Re: COM Apartments - Message Loops
Actually, that's an undocumented internal implementation detail
of COM. Any thread which has not explicitly entered an
apartment is considered as belonging to the process' MTA.
It's unclear how this behaves if you haven't created the MTA
explicitly and may even differen on different versions of Windows.
At least one version of Windows 2000 (Gold, or SP1, or SP2,
not sure) had this practice abolished. This broke some third
party applications I suppose, because Microsoft reinstated the
In short, I'd strongly discourage you to rely on undocumented
Microsoft MVP [VC], MCSD
MVP VC FAQ: http://www.mvps.org/vcfaq
"Ron Ayoub" <email@example.com> wrote in message
I think your comments are very helpful. The only other thing is, why is
an exception thrown when you don't call CoInitialize* in a thread and
attempt to create a COM object but when you spawn a new thread from one
that called CoInitialze* and you don't call CoInitialize* you are
still able to create a COM object without getting an exception. This
seems to indicate that the context of the initialze CoInitialize* call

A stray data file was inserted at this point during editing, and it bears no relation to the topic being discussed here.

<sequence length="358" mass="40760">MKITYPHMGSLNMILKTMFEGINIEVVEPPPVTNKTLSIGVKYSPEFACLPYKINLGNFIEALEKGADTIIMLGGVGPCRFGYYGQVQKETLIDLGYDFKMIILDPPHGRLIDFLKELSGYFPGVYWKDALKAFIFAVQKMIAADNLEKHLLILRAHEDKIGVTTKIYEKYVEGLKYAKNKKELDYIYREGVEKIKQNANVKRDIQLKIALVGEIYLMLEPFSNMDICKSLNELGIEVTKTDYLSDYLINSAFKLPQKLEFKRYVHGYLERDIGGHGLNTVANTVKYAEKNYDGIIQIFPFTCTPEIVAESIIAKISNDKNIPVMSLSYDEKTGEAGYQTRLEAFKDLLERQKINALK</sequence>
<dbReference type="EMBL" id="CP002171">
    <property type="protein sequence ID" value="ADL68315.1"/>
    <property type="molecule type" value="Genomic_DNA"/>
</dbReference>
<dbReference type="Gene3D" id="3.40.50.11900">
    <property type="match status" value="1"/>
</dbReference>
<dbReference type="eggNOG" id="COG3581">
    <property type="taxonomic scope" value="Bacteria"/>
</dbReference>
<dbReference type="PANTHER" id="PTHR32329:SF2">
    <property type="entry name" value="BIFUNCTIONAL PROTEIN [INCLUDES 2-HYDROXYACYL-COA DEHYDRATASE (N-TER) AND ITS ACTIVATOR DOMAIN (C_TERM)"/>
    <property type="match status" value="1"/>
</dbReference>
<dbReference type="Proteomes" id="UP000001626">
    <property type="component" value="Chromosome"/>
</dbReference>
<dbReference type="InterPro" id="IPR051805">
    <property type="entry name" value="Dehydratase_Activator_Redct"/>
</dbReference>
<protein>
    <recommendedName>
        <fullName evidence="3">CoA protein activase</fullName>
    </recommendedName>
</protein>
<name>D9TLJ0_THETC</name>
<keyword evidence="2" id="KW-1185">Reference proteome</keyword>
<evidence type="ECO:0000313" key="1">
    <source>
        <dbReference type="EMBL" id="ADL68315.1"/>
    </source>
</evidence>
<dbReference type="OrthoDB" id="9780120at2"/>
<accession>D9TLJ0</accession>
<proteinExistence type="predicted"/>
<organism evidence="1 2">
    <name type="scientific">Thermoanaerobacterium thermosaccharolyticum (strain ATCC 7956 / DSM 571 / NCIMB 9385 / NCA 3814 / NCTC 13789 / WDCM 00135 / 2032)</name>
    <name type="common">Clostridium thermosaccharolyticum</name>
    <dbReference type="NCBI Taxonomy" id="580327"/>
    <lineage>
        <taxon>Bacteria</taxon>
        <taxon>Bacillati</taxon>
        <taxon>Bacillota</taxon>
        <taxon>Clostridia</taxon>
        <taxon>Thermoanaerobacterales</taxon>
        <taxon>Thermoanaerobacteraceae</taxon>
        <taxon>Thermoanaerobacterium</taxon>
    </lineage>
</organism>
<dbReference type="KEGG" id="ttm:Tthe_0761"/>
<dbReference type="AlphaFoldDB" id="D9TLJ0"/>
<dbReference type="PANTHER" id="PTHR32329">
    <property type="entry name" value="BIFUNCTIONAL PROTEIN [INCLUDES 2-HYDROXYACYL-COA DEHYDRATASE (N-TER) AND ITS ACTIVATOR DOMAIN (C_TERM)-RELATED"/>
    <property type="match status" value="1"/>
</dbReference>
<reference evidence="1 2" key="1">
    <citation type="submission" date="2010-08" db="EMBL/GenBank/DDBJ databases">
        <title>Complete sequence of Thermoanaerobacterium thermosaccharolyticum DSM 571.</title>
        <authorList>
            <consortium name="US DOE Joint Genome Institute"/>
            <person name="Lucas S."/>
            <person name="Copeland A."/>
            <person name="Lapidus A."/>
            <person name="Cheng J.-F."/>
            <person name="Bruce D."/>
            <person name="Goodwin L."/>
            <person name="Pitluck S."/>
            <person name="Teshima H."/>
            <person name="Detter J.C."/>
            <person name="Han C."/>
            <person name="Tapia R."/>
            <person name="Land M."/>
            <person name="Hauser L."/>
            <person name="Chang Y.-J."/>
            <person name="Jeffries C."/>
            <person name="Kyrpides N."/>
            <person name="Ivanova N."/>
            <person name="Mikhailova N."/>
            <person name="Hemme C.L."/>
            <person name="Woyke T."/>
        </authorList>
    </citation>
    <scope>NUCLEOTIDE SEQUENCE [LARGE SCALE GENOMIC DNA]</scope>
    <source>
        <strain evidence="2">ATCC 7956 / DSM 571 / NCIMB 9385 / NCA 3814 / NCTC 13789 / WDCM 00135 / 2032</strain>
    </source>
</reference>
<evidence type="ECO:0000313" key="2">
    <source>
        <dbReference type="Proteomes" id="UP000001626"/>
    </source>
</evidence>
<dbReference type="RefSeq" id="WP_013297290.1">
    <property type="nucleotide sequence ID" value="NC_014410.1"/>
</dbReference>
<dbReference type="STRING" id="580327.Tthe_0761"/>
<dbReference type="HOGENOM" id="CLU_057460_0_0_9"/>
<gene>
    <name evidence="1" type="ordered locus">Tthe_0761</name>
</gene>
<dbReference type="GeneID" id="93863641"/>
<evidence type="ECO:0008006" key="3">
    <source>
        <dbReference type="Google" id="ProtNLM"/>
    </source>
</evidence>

propagates to the spawn thread. It is natural to expect that when this
is the behavior. That is why I was lead to that initial belief.
Igor Tandetnik wrote:
Ron Ayoub <firstname.lastname@example.org> wrote:
Ok. I appreciate your help. I'm getting close to understanding this.
What I think I'm trying to say is that you don't need to have a
message pump in your thread but you need to be aware that there is a
hidden window associated with the STA thread that needs to be pumped
on occassion with a call to a function like MsgWaitForSingleObject().
"Call MsgWaitForSingleObject periodically" is just another way to say
"run a message pump".
The literature confuses me a bit. I get confused on whether I need to
PeekMessages etc... or just Pump messages in the hidden window.
It does not matter. You need to retrieve messages from the queue and
dispatch them to appropriate window. The exact technique of doing that
is up to you.
With best wishes,
With sufficient thrust, pigs fly just fine. However, this is not
necessarily a good idea. It is hard to be sure where they are going to
land, and it could be dangerous sitting under them as they fly
overhead. -- RFC 1925